Survey: USGS Chronometer

Discussion in 'Chronometers' started by Jerry Freedman, Apr 23, 2011.

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  1. Jerry Freedman

    Jerry Freedman Registered User
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    Sep 16, 2000
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    This chronometer started life in Greenock, Scotland and ended up in the U.S. as property of the USGS. THe maker is John Heron. The shipping container and the brass bowl have the mark USGS T222173. Our Museum Director has determined that the serial number is correct for a USGS instrument. The USGS indicated that records for the use of the chronometer were sent to the Smithsonian. However, the Smithsonian can't seem to find any records. I would like to think the chronometer was used in surveys of the U.S.

    Does anyone have any ideas how to further this research?
     

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  2. Don Dahlberg

    Don Dahlberg Registered User
    NAWCC Member

    Aug 31, 2000
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    You can write research@nawcc.org, the NAWCC Library and Research Center. Normally we only do research for our members, but we make an exception for our sister libraries and museums.

    We have a few books on chronometer makers of the world.

    Check out item 195 at http://www.bonhams.com/cgi-bin/public.sh/pubweb/publicSite.r?screen=WholeCatalogue&iSaleNo=13978 and hallmarks at http://www.silvercollection.it/SCOTTISHSILVERSMITHSGREENOCK.html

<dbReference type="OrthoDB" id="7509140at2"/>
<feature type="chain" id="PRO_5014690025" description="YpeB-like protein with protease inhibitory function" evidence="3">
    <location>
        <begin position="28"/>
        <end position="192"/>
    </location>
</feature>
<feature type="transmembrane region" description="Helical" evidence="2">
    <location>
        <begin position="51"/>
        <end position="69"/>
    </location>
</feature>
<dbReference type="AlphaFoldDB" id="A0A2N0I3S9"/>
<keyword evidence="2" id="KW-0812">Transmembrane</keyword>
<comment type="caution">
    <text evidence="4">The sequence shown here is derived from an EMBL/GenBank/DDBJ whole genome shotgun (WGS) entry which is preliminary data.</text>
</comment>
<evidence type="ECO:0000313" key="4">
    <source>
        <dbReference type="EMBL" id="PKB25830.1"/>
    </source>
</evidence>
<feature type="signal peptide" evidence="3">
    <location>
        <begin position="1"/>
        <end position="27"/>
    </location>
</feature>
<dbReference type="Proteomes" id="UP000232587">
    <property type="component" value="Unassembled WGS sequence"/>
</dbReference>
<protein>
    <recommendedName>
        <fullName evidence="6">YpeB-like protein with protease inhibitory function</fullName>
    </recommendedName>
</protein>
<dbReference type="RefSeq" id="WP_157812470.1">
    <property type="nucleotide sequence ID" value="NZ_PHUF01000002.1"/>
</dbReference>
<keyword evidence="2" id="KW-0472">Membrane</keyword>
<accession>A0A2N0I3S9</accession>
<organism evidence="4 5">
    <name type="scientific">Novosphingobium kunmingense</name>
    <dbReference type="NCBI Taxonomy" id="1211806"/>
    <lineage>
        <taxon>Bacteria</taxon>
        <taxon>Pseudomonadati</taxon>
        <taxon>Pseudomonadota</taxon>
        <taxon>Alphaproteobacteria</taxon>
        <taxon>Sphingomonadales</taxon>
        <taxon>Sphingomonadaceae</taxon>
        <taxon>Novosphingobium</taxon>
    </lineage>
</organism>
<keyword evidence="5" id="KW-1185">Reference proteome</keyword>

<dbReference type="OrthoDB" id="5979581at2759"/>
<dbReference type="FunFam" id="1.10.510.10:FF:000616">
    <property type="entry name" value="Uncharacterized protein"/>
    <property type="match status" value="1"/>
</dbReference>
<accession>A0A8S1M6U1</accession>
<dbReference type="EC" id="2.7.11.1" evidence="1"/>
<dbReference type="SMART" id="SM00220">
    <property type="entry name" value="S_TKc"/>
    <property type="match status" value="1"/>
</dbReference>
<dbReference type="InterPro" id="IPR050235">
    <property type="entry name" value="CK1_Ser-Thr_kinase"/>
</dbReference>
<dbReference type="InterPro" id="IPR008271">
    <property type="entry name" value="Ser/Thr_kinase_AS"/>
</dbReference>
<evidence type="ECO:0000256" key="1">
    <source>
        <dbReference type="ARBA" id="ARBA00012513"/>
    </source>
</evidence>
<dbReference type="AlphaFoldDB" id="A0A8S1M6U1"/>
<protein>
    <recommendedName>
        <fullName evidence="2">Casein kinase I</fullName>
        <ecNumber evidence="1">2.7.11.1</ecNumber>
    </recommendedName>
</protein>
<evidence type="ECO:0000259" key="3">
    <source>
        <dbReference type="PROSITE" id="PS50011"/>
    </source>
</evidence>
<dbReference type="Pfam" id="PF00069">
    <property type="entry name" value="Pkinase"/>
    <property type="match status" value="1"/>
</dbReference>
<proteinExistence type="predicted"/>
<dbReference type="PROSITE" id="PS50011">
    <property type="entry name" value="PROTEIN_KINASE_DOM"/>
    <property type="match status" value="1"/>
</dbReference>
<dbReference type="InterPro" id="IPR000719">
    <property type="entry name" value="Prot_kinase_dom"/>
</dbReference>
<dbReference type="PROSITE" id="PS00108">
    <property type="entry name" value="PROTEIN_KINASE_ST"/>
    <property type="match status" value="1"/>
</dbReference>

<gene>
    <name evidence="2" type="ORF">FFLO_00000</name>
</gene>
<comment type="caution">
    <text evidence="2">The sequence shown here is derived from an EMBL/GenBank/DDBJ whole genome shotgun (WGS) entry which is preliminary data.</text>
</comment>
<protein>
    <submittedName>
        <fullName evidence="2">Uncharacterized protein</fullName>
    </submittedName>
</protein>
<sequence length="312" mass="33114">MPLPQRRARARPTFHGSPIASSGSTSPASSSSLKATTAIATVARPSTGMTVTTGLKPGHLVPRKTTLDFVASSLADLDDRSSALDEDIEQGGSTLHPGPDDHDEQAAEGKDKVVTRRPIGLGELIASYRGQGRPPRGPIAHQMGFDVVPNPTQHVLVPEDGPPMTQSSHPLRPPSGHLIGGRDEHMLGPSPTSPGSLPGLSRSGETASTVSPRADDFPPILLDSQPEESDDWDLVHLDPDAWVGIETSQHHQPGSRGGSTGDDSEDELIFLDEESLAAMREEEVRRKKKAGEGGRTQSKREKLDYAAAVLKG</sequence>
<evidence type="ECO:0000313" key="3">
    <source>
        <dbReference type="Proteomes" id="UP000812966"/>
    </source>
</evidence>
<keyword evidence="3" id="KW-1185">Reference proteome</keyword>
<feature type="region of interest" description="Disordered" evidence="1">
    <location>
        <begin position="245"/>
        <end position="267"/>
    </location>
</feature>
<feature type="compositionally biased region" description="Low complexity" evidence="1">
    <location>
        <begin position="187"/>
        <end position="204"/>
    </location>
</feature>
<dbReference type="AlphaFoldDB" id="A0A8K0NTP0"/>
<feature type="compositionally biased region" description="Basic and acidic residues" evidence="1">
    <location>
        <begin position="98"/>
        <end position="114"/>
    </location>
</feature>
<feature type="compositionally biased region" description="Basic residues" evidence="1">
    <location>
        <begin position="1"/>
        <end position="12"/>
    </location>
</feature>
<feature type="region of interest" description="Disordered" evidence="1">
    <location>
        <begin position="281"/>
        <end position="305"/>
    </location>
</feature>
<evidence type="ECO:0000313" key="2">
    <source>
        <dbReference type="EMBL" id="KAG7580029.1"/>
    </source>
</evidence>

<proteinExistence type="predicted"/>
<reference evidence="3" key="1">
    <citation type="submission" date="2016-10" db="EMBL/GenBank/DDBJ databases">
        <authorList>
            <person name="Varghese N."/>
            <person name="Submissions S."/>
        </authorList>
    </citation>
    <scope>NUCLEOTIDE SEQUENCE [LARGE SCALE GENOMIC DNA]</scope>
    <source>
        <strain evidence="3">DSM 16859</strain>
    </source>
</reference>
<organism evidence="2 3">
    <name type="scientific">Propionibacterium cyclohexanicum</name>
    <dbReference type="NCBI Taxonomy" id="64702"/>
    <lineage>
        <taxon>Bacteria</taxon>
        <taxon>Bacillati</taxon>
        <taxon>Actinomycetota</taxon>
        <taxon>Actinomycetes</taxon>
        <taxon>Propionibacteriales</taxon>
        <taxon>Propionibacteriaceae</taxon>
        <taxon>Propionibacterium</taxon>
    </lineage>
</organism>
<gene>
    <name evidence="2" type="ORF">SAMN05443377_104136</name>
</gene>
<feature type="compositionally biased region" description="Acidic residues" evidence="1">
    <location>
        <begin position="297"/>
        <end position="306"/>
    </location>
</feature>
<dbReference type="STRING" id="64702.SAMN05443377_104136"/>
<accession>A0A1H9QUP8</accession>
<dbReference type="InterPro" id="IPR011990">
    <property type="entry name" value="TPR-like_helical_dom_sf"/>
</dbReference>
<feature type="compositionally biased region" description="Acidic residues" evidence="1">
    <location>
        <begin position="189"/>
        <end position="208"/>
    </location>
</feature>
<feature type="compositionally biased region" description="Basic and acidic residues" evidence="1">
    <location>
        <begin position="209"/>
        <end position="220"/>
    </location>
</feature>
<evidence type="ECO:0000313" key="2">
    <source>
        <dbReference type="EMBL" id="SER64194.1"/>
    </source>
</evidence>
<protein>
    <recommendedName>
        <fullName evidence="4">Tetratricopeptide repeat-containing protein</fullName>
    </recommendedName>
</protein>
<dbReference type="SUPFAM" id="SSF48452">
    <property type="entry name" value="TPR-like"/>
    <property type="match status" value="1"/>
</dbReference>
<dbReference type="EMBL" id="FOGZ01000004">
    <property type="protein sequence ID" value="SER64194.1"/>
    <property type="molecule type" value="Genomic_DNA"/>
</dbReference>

Sounds like he was a jeweler in about 1790-1840.

    Don Dahlberg
    NAWCC library volunteer
     
  3. Jerry Freedman

    Jerry Freedman Registered User
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    Sep 16, 2000
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    Don: I know what Mercer has to say about Heron, and the curator of horology at Greenwich (Betts) has given me more information about him. Heron submitted a number of chronometers to the Greenwich Observatory for testing. He sent in numbers 159,160,171, 180, 184 and 195. He was obviously into more than jewelry. My chronometer is #124, the earliest known.

    Don, I don't know what to ask the library research team to do. Noel has tried with the USGS and the Smithsonian. I was hoping that some of our members might have some ideas how to find out when and where the instrument was used.

    Thanks for the reply!
    Jerry Freedman
     
  4. Jerry Treiman

    Jerry Treiman Registered User
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    Aug 25, 2000
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    Geologist - California Geological Survey
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    The U.S. Geological Survey was founded in 1879 and proceeded to oversee a number of surveys of the western territories, including John Wesley Powell's historic exploration of the Colorado River. There were also extensive surveys of the Pacific Northwest and Alaska. Any of these surveys would have had need for a chronometer for mapping purposes.
     
  5. Don Dahlberg

    Don Dahlberg Registered User